Jae Davis didn’t recognize the client at first. The CEO and founder of Uscout, which helps match creative talent with available workspace, was supposed to show an available property to a client whose profile picture was of a white man. The man standing in front of her was black.
“I thought I got confused about appointment times, but when I expressed my confusion, he apologized and said he hadn’t been able to get anyone to meet with him using a picture of what he actually looked like —he was using a white man’s picture just so people would respond to his inquiries!” Davis says.
Davis says she’d experienced her own instances of discrimination and harassment, and founded Uscout with the support, mentorship, and encouragement of female founders and entrepreneurs to help break the cycle and drive inclusion. She was horrified that in 2017, this man still struggled because of his race, and that experience reaffirmed her efforts toward diversity and inclusion at her own company.
“One of the biggest challenges, for me, is being young and female; it’s hard to get men to take me seriously as I’m starting this company and pitching for funding,” she says. “It reinforced to me that there’s absolutely no place for this kind of behavior at Uscout, and I will not tolerate it from anyone I hire. That might make it more difficult in the short term in hiring and building the company, but I found the community at Stripe and I’ve been able to get financial support, mentoring, resources that have helped me move forward over the last 18 months that I couldn’t find elsewhere.”
How Stripe Atlas helps women
Women are founding businesses at 1.5 times the national average, circumventing the existing power structures in technology and venture capital that are holding them back; communities like Stripe: Atlas Network are providing funding, advisory services, mentorship, and support.
“Stripe Atlas has their female founders community. Female-founded Bumble has The Hive in LA that presents informative panels with established women in the tech world. Quilt and Six Degrees Society are a few more examples of these female-driven communities. We still have a lot more work to do combating gender inequity and harassment, but I am so encouraged by how many women are supporting other women, and in some cases, men, too,” Davis says.
Changing the culture of entrepreneurship involves demolishing the lies that women aren’t supportive of each other and that motherhood disqualifies you from success, says Sarah Heck, the head of entrepreneurship at Stripe. Part of that work involves signal boosting and telling the stories of women who’ve smashed glass ceilings and persevered despite societal obstacles, she says.
“Changing the culture around entrepreneurship and making it really inclusive means having the space to make sure your ideas can flourish. The other thing we’re really conscious about are the signals we’re sending about entrepreneurship, too,” she says. “In IT, it’s easy to find stories of great and successful male entrepreneurs, but we’re providing the platform to show the world that female entrepreneurs are there, they’re a force, they’re building great companies, and they deserve equal time in news cycles.”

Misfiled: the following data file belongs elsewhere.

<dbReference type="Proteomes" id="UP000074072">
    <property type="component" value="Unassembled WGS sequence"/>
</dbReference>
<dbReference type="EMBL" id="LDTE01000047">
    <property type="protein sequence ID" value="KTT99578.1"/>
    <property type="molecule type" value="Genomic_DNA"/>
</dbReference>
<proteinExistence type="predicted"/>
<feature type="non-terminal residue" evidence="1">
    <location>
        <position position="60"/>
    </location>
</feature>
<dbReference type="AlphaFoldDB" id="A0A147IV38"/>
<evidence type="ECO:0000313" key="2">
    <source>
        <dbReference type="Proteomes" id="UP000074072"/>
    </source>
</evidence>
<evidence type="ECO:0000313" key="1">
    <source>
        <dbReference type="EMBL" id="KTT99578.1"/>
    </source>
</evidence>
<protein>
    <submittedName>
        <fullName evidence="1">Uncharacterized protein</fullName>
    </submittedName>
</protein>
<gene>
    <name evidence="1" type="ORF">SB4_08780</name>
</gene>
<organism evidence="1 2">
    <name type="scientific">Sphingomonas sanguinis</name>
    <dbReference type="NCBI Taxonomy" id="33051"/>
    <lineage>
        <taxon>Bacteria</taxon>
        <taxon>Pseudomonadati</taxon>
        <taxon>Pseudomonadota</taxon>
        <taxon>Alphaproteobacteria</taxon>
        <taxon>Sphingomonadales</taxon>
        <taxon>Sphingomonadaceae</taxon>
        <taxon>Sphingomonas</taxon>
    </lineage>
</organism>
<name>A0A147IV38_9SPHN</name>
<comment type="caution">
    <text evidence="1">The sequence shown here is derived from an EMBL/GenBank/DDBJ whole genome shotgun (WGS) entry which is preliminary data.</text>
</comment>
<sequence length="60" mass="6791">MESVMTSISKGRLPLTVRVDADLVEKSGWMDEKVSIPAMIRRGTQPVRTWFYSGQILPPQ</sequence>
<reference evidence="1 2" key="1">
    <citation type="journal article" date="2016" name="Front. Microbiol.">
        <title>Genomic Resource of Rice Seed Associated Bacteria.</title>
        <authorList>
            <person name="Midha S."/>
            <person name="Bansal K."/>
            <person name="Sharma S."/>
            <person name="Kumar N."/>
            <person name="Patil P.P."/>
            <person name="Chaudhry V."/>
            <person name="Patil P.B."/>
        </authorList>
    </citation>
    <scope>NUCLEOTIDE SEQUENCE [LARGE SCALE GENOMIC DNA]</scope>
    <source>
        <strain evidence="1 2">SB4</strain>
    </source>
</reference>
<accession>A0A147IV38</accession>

How Pepperlane helps working mothers
Sharon Kan, CEO and co-founder of Pepperlane, is going even further to lift the invisibility barrier for working moms by building a platform for women to monetize their skills and offer them via microbusinesses.
“We’re focusing right now on services because we discovered that the issues mothers have are mainly that the bar is so high for women entrepreneurs; they have gaps in their resumes; they have hard skills, but they also have skills that are seen as ‘irrelevant’ to potential employers. Organization, scheduling, budgeting, social media,” Kan says. “And many of them want the kind of flexibility that not many employers can provide. There’s also a lack of confidence in that they’re absorbing a message that the skills they have aren’t worthwhile — it wasn’t explicitly said, but if you read between the lines, that’s what women — especially mothers — are hearing.”
The first step was to redefine success and look at how to monetize the skills, experience, and passions these women have, Kan says. The women who flock to Pepperlane want to work on their own terms and do so in a welcoming community, and that’s where Kan focused efforts.
Pepperlane allows women to offer services in three broad categories:
- Home and Family, which includes services such as budgeting, running errands, home organization, cooking and cleaning — everything except driving.
- Professional/Business Services, which includes skills such as social media, marketing, editing, and writing. (There’s even a woman who will compose a personalized piece of music for an event or party.)
- Self-care, which includes personal training, massage, stylists, and other personal care services.
Stripe’s platforms, including Stripe Atlas, provides simple, easy-to-use financial tools for these women to create, manage and grow their businesses. They also provide websites and a supportive community to share challenges, celebrate success, and share best practices, Kan says. It has allowed Pepperlane to grow and provide support for the women who build microbusinesses in their own local communities.
“Microbusinesses could be a major source of fuel for our economy, and we’re thrilled to be on the cutting edge of this,” Kan says. “We are putting ‘Mother’ first on these women’s business cards and flipping the entire narrative: What if motherhood is good for business? What if being a mother gives you more credibility instead of taking away from it? We want to show the world that female entrepreneurs can support, buy, and sell from each other. It’s a new business model and a whole new economy! We’re literally redefining success to include people who wouldn’t fit into the definition before!”